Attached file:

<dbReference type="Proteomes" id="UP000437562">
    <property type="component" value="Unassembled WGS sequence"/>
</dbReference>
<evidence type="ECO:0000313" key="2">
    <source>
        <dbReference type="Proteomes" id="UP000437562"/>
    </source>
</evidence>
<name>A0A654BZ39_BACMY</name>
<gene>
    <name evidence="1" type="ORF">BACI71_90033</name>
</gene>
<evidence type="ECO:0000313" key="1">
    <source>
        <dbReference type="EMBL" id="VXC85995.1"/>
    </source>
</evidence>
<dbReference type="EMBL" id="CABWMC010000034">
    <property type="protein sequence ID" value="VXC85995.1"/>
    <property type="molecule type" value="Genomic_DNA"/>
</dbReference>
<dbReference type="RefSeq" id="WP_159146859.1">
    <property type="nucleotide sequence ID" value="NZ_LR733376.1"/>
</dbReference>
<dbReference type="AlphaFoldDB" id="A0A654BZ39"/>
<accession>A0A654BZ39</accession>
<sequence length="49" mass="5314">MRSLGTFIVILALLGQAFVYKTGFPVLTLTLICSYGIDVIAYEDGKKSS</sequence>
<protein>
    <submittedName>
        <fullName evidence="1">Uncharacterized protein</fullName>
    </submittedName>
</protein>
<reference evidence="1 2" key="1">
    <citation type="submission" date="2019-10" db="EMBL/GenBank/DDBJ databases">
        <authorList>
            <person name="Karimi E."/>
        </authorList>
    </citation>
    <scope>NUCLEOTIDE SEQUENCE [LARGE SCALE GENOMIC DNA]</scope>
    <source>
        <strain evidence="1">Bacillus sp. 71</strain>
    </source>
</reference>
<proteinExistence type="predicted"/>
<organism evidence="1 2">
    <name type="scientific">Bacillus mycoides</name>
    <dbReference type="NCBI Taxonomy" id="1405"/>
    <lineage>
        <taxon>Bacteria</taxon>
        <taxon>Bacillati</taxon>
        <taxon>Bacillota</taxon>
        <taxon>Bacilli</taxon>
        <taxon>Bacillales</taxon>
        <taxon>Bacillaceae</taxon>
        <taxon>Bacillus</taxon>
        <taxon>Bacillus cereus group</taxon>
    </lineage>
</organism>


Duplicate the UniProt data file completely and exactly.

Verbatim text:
<dbReference type="Proteomes" id="UP000437562">
    <property type="component" value="Unassembled WGS sequence"/>
</dbReference>
<evidence type="ECO:0000313" key="2">
    <source>
        <dbReference type="Proteomes" id="UP000437562"/>
    </source>
</evidence>
<name>A0A654BZ39_BACMY</name>
<gene>
    <name evidence="1" type="ORF">BACI71_90033</name>
</gene>
<evidence type="ECO:0000313" key="1">
    <source>
        <dbReference type="EMBL" id="VXC85995.1"/>
    </source>
</evidence>
<dbReference type="EMBL" id="CABWMC010000034">
    <property type="protein sequence ID" value="VXC85995.1"/>
    <property type="molecule type" value="Genomic_DNA"/>
</dbReference>
<dbReference type="RefSeq" id="WP_159146859.1">
    <property type="nucleotide sequence ID" value="NZ_LR733376.1"/>
</dbReference>
<dbReference type="AlphaFoldDB" id="A0A654BZ39"/>
<accession>A0A654BZ39</accession>
<sequence length="49" mass="5314">MRSLGTFIVILALLGQAFVYKTGFPVLTLTLICSYGIDVIAYEDGKKSS</sequence>
<protein>
    <submittedName>
        <fullName evidence="1">Uncharacterized protein</fullName>
    </submittedName>
</protein>
<reference evidence="1 2" key="1">
    <citation type="submission" date="2019-10" db="EMBL/GenBank/DDBJ databases">
        <authorList>
            <person name="Karimi E."/>
        </authorList>
    </citation>
    <scope>NUCLEOTIDE SEQUENCE [LARGE SCALE GENOMIC DNA]</scope>
    <source>
        <strain evidence="1">Bacillus sp. 71</strain>
    </source>
</reference>
<proteinExistence type="predicted"/>
<organism evidence="1 2">
    <name type="scientific">Bacillus mycoides</name>
    <dbReference type="NCBI Taxonomy" id="1405"/>
    <lineage>
        <taxon>Bacteria</taxon>
        <taxon>Bacillati</taxon>
        <taxon>Bacillota</taxon>
        <taxon>Bacilli</taxon>
        <taxon>Bacillales</taxon>
        <taxon>Bacillaceae</taxon>
        <taxon>Bacillus</taxon>
        <taxon>Bacillus cereus group</taxon>
    </lineage>
</organism>